York’s Intimate Apparel

By Ashley Oliver

Jim Crow laws subjugated people of color at the turn of the 20th Century. York College’s newest production, Intimate Apparel, is all about this struggle. In a sit down interview the cast and crew expressed the challenges of the creative and technical development of the play.

Set in New York City in 1905, Intimate Apparel follows a 35-year-old African American seamstress who faces racial and gender inequality. The play features Danielle Taylor, Shakeerah Fredricks, Diana Collier, Alvaro Rivera, Guerschom Dieurine, and Ariel Pellman.

Although the play is set in the early 1900’s, some of the cast and audience said that the conflicts the characters face are present today.

“Prejudice and sexism still happen today,” said Dieurine. “It made me feel happy to show the audience the similarity, but sad that this still happens.”

“As sad as it is, theatre is just a representation of what goes on in real life,” said Anthony Castro, a junior Theatre Arts major at York College. “The slang and slurs may not be the same, and the way we treat each other isn’t as bad because we know how to hide it now.”

The slangs Castro is referring to are Caribbean and Southern diction. The production stage manager, Jessica Pecharsky, said it was difficult for the actors to speak colloquially using Ebonics.

“The most challenging part in theatre is that the actors have to say the words exactly how they were written,” said Pecharsky. “The script is meant to be indicative of the social climates during that time. We spend so much time in college teaching students to speak proper English in a way that sounds educated and then the actors have to read broken English, which is everything they learned to not do, naturally.”

Even though Dieurine is of Caribbean descent, he said learning another accent was the most difficult part of the process. He said he emulated professional dialect coach, Majah Hype, every night.

“I attempted to do a Bajan accent and it made me appreciate every role I did that only required Standard English,” he said. “I even watched a Bajan series on to get a feel for the accent.”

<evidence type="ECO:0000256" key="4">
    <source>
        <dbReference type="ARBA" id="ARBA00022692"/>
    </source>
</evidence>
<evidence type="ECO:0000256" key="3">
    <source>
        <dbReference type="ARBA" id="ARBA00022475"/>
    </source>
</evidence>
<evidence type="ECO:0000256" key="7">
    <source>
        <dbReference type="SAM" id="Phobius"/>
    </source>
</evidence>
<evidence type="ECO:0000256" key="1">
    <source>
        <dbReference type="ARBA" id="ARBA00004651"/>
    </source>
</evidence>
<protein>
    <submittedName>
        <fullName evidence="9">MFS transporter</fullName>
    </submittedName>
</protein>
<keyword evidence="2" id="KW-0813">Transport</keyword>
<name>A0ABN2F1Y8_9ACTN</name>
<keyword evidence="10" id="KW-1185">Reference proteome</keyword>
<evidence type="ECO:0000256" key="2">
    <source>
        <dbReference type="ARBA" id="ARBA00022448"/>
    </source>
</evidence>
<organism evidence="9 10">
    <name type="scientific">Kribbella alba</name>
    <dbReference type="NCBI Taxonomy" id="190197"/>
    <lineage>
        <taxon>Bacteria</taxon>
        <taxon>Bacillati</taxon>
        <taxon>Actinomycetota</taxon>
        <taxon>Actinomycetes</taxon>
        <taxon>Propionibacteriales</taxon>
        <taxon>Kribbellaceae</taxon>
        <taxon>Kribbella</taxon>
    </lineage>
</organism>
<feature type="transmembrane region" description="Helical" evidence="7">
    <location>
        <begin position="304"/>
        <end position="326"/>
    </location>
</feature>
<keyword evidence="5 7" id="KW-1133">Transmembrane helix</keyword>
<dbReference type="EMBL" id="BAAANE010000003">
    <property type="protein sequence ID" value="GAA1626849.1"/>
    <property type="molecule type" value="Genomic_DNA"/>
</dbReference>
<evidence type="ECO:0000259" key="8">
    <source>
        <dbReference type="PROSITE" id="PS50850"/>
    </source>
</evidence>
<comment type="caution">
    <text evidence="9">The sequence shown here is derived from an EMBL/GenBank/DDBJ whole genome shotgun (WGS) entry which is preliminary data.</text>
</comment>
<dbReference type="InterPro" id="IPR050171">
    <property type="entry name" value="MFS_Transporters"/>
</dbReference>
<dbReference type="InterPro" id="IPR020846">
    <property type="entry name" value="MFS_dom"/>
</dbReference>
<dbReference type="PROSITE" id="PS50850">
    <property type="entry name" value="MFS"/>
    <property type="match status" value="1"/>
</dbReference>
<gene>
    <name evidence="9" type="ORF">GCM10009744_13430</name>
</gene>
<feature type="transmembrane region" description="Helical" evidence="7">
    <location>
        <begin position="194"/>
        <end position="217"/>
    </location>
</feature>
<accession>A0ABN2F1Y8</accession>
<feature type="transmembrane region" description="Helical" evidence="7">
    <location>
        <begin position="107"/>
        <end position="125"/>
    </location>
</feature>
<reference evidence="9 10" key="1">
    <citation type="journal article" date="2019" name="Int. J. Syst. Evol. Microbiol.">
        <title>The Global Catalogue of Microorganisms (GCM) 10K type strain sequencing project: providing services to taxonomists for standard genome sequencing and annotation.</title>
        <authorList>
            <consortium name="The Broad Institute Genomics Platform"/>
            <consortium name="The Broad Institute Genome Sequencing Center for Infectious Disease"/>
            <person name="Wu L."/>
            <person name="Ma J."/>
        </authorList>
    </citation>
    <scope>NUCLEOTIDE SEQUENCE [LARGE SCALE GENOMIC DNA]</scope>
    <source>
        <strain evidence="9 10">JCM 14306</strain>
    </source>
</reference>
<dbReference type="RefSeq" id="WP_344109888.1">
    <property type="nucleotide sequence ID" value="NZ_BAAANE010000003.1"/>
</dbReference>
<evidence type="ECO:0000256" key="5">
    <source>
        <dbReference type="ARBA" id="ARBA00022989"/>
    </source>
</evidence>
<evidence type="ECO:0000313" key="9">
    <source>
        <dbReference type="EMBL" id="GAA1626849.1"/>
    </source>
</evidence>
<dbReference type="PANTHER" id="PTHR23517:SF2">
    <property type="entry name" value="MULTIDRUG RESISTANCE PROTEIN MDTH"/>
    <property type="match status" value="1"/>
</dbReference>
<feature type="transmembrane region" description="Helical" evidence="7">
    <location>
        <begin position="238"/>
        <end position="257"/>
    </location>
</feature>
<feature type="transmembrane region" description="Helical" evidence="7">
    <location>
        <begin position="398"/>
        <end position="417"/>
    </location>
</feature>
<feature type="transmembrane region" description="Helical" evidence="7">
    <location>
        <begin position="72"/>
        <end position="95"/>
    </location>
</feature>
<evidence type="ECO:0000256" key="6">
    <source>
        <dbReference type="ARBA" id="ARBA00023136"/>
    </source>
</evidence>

One of the actors, Alvaro Rivera, implicated the importance of history lessons prior to venturing to an audition.

“A good actor should be aware of the social issues that happened around the time the play is set,” said Rivera. “You act the role better because you are more informed and you get into character easier.”

The creative process of the play, which included learning the lines, stage directions, and dress rehearsals, took three months. In stark contrast, the pre-production of the play took half a year.

“We started to plan the technical aspect way before there was an audition,” said Pecharsky. “People don’t realize how much work goes into a play that may seem relatively short on stage.”

The set designer, David Jones, said the most challenging part for him is integrating the creative element the director wants, while still portraying the original theme.

“I spent weeks trying to decide on which setting will represent the director’s vision most,” said Jones. “You have to think about the focal parts on stage and how it would look to an audience.”

Some audience members said the cast’s work was reflected in the performance.
“You can tell that the actors worked hard on this play,” said Rebecka Jusino, a freshman at York College. “I forgot I was watching a play, it really drew me in and I felt like I was in 1905.”

York College sophomore, Javanie Rickards, also attended the play. He said York’s production of “Intimate Apparel” was the best one he has ever seen.

“I used to go to a lot of plays when I was younger and I have seen this play two times,” said Rickards.